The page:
Joan de la Malla provides a bird’s-eye view of the polluted Ciliwung river winding through Indonesia’s capital, Jakarta. To find a time when lower air pollution allowed a clear view, Joan returned to the scene over several days. His image documents one of the most polluted rivers in the world and illustrates the growing global issue of river pollution. Plastic rubbish, human waste, agricultural fertilisers and factory waste are suffocating the Ciliwung river. As a result, Jakarta’s residents are having to use groundwater for drinking water. This has resulted in widespread subsidence and the city is now sinking.

The Tourism Bulldozer

Fernando Constantino Martínez Belma

  Fernando Constantino Marti nez Belmar  Wildlife Photographer of the Year | Nature Infocus
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DJI Mavic Mini 2 + 24mm f2.8 lens; 1/320 at f2.8; ISO 100 | Paamul, Quintana Roo, Mexico

Fernando Constantino Martínez Belmar (Mexico) shows the devastating path of a new cross-country tourist railway line. To reach a point from where he could launch his drone, Fernando was guided through four kilometres (2.5 miles) of an underground cave system. The result of his challenging trek was this image. The government-funded railway line connecting tourist destinations brings economic benefits to Mexico’s southeast, but it also fragments ecosystems, threatens protected reserves and archaeological sites, and impacts Indigenous peoples. While trains are a more environmentally friendly form of transport, conservationists warn of devastating consequences.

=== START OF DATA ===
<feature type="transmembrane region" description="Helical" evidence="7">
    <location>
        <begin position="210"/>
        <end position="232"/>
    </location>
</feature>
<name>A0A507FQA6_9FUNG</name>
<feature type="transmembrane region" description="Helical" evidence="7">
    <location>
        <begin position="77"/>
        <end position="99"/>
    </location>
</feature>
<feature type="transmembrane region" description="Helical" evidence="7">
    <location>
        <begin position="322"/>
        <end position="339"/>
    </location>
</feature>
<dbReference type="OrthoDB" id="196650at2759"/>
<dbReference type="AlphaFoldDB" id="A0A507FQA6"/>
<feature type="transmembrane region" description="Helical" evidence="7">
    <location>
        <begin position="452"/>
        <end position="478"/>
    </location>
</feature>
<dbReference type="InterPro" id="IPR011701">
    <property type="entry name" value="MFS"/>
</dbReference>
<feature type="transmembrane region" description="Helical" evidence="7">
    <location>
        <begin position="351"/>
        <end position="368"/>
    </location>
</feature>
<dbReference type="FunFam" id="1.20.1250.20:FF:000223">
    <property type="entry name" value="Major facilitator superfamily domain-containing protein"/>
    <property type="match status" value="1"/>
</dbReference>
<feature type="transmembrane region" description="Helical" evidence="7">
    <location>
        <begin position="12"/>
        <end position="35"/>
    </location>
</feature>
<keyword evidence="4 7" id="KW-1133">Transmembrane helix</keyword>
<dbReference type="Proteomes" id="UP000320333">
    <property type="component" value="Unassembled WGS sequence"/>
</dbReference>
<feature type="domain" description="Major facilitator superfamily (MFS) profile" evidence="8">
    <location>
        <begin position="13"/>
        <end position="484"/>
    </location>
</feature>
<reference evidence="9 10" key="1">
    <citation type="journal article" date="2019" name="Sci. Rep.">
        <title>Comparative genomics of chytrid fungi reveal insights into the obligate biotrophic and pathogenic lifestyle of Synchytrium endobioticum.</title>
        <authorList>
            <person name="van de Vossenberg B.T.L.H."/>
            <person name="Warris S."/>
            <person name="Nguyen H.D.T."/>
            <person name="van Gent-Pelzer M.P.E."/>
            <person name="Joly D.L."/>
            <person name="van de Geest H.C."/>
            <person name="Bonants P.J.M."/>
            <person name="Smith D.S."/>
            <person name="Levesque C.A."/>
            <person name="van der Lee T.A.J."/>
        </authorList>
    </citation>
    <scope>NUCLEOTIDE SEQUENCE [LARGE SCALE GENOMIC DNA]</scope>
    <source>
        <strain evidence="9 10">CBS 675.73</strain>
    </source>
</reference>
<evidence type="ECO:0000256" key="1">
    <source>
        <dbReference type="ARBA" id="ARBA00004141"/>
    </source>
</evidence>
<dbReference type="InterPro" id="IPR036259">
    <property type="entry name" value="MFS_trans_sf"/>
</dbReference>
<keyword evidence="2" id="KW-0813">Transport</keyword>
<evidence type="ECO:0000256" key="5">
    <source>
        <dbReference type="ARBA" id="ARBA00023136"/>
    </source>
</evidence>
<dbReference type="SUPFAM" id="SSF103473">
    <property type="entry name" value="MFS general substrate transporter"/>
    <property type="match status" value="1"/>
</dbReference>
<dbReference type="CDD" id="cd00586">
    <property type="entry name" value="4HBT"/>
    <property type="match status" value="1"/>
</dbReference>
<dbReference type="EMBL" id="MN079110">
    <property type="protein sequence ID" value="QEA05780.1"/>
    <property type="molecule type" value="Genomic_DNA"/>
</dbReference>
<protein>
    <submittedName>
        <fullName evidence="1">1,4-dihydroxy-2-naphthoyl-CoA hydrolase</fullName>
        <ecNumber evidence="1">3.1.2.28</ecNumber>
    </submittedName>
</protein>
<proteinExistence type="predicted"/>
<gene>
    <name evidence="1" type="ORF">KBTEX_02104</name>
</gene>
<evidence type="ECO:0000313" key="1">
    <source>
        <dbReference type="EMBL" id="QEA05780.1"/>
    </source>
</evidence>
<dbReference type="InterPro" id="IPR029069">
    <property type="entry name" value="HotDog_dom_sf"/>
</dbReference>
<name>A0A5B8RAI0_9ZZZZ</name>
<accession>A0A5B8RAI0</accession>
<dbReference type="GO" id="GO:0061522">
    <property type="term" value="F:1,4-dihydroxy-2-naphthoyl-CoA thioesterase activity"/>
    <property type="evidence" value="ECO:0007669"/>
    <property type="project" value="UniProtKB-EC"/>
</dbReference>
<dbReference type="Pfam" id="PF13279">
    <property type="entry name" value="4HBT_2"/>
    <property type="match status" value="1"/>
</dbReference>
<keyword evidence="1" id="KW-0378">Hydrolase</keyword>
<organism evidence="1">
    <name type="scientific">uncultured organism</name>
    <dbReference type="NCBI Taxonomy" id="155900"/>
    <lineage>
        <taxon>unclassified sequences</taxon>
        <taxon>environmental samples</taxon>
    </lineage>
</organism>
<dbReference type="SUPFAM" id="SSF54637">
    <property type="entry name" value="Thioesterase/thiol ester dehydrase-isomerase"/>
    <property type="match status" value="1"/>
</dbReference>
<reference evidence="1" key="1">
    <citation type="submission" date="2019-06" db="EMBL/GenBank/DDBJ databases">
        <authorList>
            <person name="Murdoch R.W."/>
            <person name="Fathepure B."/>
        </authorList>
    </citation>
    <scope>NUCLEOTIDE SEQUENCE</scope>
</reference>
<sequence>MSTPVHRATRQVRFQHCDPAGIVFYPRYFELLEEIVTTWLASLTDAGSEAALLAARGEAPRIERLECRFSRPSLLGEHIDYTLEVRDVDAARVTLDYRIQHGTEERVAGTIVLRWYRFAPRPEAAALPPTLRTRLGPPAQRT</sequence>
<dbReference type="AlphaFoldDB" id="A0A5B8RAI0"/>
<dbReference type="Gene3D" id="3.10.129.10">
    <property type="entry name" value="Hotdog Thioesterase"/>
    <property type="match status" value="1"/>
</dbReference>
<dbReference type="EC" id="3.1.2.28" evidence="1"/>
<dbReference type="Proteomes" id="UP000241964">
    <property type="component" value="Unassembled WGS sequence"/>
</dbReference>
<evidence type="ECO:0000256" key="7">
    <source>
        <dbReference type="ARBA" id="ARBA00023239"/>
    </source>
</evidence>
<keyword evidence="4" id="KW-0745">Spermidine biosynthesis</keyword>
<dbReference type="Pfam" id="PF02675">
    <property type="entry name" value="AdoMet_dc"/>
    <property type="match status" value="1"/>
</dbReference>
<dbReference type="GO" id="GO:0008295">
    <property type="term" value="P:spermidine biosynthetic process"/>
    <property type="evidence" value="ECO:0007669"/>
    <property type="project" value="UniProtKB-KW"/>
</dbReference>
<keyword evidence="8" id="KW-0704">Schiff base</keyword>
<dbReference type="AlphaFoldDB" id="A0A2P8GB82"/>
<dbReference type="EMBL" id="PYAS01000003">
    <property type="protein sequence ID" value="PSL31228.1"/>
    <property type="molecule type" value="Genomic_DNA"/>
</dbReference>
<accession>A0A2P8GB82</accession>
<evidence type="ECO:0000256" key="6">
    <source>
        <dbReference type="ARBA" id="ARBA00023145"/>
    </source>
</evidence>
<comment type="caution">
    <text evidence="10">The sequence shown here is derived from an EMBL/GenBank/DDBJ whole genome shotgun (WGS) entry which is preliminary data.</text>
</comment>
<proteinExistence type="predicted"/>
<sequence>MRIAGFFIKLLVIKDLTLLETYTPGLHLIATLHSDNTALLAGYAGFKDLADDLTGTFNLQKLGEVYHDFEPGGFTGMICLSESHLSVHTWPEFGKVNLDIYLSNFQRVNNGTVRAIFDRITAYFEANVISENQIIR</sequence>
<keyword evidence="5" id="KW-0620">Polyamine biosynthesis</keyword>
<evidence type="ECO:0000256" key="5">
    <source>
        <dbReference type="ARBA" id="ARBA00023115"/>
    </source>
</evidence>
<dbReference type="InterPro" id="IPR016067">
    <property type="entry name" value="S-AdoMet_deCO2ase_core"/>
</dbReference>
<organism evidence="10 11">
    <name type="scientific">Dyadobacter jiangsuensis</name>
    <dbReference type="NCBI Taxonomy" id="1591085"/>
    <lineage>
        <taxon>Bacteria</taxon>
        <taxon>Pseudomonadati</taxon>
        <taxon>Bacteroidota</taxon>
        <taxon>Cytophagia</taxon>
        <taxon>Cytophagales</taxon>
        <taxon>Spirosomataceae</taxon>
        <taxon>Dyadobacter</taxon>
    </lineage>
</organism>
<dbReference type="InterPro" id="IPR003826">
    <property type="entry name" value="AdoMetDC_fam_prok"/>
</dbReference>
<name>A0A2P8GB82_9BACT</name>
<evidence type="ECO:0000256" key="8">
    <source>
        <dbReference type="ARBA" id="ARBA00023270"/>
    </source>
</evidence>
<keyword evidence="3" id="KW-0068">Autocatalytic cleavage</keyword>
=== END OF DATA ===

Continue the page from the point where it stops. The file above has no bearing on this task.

The Unprotected

Karine Aigner | Winner, Photojournalist Story Award

  Karine Aigner      Wildlife Photographer of the Year | Nature Infocus
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Sony RX1R II + 35mm f2 lens; 1/40 at f8; ISO 1600 | Texas, USA

Karine Aigner documents the annual hunting competitions in Texas, USA. For some people in the USA, hunting wildlife is a pastime. In Texas, while there are strict regulations covering ‘game’ species, certain predators such as Bobcats, Mountain Lions and Coyotes have no protection and can be killed at any time and by any means. In this portfolio, Karine delves deep into the contests and festivals that celebrate the killing of these unprotected and maligned species, exploring their relationship with humans.

The Ancient Mariner

Laurent Ballesta | Winner, Portfolio Award |Wildlife Photographer of the Year

  Laurent Ballesta      Wildlife Photographer of the Year | Nature Infocus
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Laurent Ballesta went looking for horseshoe crabs in the protected waters of Pangatalan Island in the Philippines. Marine biologist and photographer Laurent Ballesta has dedicated his life to exploring the oceans and revealing their wonder through art. He has led a series of major expeditions, all involving scientific mysteries and diving challenges, and all resulting in unprecedented images. The Tri-spine Horseshoe Crab has survived for more than 100 million years but now faces habitat destruction and overfishing for food and for its blood, used in the development of vaccines. But, in the protected waters off Pangatalan Island, there is hope for its survival. Seen here is a Tri-spine Horseshoe Crab moving slowly over the mud, with a trio of juvenile Golden Trevallies for company.